(Bloomberg) -- Bill Gates, whose foundation has focused efforts to fight the coronavirus pandemic, said Wednesday that government and industry leaders around the world need to “get serious” about increasing vaccine-making capacity so that they can respond faster in the future.
While changes to how the world allocates and shares doses can help, the ability to quickly make large volumes of mRNA vaccines can lesson the political tensions that can arise from scarcity, Gates wrote in his blog.
“The world should have the goal of being able to make and deliver enough vaccines for everyone on the planet within six months of detecting a potential pandemic,” Gates said. “If we could do that, then the supply of doses would not be a limiting factor, and the way they were allocated would no longer be a matter of life and death.”
Regional agencies, meanwhile, can help by working to create more “gold-standard” regulators that can approve vaccines, Gates said, noting that he doesn’t think that supply has been limited by intellectual protection rules.
Other Key Quotes:
- “When supplies are short, we should prioritize vaccinating people who both have a high risk of death and live in the places where the virus is spreading fastest.”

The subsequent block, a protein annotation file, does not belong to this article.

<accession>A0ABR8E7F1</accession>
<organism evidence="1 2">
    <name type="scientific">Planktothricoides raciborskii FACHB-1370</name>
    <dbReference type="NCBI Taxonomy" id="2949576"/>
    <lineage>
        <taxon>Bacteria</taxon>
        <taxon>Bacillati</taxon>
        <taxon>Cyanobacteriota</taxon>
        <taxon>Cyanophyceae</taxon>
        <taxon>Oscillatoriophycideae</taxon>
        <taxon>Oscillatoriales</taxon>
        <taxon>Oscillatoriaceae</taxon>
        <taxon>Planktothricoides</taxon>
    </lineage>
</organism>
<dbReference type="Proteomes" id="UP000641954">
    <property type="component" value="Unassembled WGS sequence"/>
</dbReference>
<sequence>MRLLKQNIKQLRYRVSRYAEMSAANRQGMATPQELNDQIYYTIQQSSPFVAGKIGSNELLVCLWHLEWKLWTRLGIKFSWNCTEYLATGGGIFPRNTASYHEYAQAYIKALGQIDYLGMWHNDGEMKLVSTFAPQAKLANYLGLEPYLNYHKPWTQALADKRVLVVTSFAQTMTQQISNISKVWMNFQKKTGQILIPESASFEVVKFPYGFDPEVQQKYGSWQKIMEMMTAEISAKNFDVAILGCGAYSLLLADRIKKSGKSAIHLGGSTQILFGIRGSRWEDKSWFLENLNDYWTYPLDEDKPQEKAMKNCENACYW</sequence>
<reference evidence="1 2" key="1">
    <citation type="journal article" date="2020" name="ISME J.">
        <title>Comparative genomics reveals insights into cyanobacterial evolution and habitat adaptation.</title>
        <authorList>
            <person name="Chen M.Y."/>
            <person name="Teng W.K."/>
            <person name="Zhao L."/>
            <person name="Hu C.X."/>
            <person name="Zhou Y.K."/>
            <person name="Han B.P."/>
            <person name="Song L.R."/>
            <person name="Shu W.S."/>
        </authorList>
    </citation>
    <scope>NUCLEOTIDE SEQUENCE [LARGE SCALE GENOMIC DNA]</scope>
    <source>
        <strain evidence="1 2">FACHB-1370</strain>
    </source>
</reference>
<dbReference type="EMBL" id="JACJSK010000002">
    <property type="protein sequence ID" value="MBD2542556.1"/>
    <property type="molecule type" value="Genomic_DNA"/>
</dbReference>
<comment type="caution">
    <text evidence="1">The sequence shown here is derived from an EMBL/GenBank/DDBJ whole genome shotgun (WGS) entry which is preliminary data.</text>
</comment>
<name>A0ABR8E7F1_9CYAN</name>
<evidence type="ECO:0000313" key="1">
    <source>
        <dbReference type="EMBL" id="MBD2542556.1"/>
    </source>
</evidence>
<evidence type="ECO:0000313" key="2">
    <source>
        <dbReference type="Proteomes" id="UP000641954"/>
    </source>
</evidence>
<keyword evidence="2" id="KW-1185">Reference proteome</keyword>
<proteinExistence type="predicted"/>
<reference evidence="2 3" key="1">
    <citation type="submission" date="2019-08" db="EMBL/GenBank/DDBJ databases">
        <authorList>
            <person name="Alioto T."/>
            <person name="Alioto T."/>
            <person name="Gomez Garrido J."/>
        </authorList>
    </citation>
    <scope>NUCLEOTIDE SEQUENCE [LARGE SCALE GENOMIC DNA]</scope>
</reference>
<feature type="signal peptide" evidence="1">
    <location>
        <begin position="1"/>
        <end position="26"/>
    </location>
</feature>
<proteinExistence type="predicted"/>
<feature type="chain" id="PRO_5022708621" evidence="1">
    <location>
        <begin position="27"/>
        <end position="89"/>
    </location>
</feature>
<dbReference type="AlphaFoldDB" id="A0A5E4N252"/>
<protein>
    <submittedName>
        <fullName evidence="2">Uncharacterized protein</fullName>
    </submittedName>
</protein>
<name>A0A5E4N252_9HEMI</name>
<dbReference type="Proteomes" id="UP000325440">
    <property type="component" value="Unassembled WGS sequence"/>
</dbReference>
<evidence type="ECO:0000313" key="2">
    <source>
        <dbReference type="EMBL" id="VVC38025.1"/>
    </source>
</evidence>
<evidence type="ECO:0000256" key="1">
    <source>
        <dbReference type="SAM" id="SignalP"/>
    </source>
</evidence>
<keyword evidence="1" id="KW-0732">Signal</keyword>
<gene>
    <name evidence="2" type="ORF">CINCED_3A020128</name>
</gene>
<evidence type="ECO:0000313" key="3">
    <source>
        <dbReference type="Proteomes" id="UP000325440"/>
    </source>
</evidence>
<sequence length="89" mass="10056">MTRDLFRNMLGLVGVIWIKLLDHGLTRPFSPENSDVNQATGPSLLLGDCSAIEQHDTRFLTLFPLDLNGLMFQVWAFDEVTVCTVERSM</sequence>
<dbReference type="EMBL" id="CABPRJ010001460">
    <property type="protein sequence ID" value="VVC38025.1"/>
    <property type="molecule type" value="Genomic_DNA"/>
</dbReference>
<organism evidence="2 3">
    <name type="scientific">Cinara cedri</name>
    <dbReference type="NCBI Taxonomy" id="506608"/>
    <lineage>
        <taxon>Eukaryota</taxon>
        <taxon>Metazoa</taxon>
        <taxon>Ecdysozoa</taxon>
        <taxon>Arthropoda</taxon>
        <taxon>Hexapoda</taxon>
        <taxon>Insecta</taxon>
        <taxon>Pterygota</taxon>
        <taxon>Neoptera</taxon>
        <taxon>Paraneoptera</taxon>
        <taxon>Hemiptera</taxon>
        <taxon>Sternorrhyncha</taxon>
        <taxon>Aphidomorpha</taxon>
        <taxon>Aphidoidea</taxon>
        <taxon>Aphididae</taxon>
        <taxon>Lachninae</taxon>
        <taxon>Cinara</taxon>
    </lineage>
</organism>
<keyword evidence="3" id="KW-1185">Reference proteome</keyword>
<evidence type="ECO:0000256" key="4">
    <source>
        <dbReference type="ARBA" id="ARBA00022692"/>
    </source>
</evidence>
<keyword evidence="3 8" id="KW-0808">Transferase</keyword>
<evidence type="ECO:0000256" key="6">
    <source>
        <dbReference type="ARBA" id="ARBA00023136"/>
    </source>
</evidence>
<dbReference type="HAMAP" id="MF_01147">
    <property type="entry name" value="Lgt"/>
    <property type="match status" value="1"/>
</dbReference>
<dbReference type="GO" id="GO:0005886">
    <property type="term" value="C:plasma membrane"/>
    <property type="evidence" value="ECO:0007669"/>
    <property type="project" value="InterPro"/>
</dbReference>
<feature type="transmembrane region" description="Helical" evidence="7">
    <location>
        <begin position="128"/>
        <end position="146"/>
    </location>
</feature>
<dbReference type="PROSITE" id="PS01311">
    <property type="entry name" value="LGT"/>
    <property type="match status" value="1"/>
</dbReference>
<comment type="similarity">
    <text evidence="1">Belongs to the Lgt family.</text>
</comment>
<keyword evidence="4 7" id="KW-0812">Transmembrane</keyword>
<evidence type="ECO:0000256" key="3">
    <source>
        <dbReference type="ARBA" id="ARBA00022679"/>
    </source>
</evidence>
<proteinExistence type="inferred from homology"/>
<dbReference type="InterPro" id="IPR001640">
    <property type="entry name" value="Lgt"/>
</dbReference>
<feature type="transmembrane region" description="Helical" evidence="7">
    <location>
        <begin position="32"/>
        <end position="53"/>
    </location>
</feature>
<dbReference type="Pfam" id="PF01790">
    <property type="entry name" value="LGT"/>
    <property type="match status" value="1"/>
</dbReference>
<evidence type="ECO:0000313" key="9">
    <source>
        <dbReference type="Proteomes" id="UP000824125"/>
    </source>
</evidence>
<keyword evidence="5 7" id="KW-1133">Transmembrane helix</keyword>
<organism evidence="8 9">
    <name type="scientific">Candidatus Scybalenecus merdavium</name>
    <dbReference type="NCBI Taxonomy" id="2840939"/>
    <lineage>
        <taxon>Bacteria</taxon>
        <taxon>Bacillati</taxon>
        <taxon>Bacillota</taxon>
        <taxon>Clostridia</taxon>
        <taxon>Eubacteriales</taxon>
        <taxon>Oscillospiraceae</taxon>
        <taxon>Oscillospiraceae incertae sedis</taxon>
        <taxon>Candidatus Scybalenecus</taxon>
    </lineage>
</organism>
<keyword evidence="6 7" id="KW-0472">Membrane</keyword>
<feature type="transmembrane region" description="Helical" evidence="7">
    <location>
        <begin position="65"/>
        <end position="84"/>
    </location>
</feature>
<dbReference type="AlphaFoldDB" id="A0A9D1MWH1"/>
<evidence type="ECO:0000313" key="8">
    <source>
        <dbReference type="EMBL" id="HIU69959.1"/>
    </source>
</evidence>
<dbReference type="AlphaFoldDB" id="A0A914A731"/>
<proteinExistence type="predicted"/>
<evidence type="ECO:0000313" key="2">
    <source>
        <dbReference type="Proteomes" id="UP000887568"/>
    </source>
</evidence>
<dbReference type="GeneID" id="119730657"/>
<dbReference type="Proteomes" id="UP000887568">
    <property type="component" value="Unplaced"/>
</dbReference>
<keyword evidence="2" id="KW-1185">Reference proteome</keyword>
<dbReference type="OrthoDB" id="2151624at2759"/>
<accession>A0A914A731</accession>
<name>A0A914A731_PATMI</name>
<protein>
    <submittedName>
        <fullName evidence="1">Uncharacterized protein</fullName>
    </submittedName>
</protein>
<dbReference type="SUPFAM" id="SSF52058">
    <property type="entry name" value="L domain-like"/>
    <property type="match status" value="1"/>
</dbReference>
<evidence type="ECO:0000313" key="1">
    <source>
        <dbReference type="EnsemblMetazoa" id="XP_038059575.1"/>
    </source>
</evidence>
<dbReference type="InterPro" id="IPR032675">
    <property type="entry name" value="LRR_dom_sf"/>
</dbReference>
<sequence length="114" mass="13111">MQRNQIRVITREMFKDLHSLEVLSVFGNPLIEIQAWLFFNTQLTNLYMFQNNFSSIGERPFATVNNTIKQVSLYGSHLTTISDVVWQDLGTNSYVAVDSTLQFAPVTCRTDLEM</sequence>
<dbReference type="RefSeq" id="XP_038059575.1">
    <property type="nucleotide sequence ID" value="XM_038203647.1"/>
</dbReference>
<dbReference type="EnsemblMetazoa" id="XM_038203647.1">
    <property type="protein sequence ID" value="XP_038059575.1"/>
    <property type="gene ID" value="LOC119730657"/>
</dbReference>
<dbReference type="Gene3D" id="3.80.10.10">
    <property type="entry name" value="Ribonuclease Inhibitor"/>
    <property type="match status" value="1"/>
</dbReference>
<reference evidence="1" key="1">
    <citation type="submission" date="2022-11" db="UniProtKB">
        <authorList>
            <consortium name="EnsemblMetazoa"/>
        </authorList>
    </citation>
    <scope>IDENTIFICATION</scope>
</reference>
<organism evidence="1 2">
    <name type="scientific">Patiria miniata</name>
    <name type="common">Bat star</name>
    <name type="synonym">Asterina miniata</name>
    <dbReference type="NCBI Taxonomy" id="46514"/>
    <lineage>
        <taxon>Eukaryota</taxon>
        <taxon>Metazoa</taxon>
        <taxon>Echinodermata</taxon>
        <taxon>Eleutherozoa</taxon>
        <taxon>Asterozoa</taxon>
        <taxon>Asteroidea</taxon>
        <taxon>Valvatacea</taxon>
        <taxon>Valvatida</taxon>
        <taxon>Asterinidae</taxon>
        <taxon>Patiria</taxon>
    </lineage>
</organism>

- “The gravest inequity, even more than vaccinating rich people before poor ones, is vaccinating young people in rich countries before older people in middle-income countries with bad epidemics, such as South Africa and most of South America.”
- “Will future politicians always be willing to tell young voters they can’t be vaccinated because the doses are going to another country, at a time when schools are still closed and people—including a few young people—are still dying?”
- “Broadly waiving IP protections would not meaningfully increase the supply of vaccines.”
- “If there were more high-volume vaccine manufacturers whose primary goal was to produce low-cost vaccines, then affordable doses would be available much faster. Middle-income countries are a natural home for these companies.”
Read More: Bill Gates Wonders Whether FDA Can Be Trusted on a Covid Vaccine
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